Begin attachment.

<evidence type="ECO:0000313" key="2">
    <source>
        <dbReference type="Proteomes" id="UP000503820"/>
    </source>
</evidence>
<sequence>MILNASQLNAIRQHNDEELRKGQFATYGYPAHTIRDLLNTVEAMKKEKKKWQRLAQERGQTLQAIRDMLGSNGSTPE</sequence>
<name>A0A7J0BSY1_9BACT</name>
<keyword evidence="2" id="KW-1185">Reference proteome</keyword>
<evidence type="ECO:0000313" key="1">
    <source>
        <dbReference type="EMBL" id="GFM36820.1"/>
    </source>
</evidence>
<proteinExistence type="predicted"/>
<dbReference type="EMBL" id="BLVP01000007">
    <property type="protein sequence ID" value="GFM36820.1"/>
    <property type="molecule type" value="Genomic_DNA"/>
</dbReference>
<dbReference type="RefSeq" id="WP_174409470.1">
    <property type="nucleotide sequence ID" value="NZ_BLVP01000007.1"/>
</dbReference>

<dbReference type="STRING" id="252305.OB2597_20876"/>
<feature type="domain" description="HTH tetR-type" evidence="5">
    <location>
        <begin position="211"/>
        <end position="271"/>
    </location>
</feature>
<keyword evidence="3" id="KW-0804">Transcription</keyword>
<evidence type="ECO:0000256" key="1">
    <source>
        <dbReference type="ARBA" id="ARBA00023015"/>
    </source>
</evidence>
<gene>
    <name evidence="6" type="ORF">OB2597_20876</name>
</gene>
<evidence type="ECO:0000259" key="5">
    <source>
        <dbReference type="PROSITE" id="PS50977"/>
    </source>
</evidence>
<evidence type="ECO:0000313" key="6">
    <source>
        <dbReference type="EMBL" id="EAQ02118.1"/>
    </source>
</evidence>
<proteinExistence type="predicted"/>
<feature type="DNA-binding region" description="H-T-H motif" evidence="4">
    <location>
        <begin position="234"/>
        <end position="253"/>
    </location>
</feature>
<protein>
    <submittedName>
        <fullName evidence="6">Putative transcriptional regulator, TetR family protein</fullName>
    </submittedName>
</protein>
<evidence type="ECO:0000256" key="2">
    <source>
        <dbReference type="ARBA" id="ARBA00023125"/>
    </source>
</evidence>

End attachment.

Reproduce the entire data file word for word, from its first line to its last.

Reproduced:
<evidence type="ECO:0000313" key="2">
    <source>
        <dbReference type="Proteomes" id="UP000503820"/>
    </source>
</evidence>
<sequence>MILNASQLNAIRQHNDEELRKGQFATYGYPAHTIRDLLNTVEAMKKEKKKWQRLAQERGQTLQAIRDMLGSNGSTPE</sequence>
<name>A0A7J0BSY1_9BACT</name>
<keyword evidence="2" id="KW-1185">Reference proteome</keyword>
<evidence type="ECO:0000313" key="1">
    <source>
        <dbReference type="EMBL" id="GFM36820.1"/>
    </source>
</evidence>
<proteinExistence type="predicted"/>
<dbReference type="EMBL" id="BLVP01000007">
    <property type="protein sequence ID" value="GFM36820.1"/>
    <property type="molecule type" value="Genomic_DNA"/>
</dbReference>
<dbReference type="RefSeq" id="WP_174409470.1">
    <property type="nucleotide sequence ID" value="NZ_BLVP01000007.1"/>
</dbReference>

<dbReference type="STRING" id="252305.OB2597_20876"/>
<feature type="domain" description="HTH tetR-type" evidence="5">
    <location>
        <begin position="211"/>
        <end position="271"/>
    </location>
</feature>
<keyword evidence="3" id="KW-0804">Transcription</keyword>
<evidence type="ECO:0000256" key="1">
    <source>
        <dbReference type="ARBA" id="ARBA00023015"/>
    </source>
</evidence>
<gene>
    <name evidence="6" type="ORF">OB2597_20876</name>
</gene>
<evidence type="ECO:0000259" key="5">
    <source>
        <dbReference type="PROSITE" id="PS50977"/>
    </source>
</evidence>
<evidence type="ECO:0000313" key="6">
    <source>
        <dbReference type="EMBL" id="EAQ02118.1"/>
    </source>
</evidence>
<proteinExistence type="predicted"/>
<feature type="DNA-binding region" description="H-T-H motif" evidence="4">
    <location>
        <begin position="234"/>
        <end position="253"/>
    </location>
</feature>
<protein>
    <submittedName>
        <fullName evidence="6">Putative transcriptional regulator, TetR family protein</fullName>
    </submittedName>
</protein>
<evidence type="ECO:0000256" key="2">
    <source>
        <dbReference type="ARBA" id="ARBA00023125"/>
    </source>
</evidence>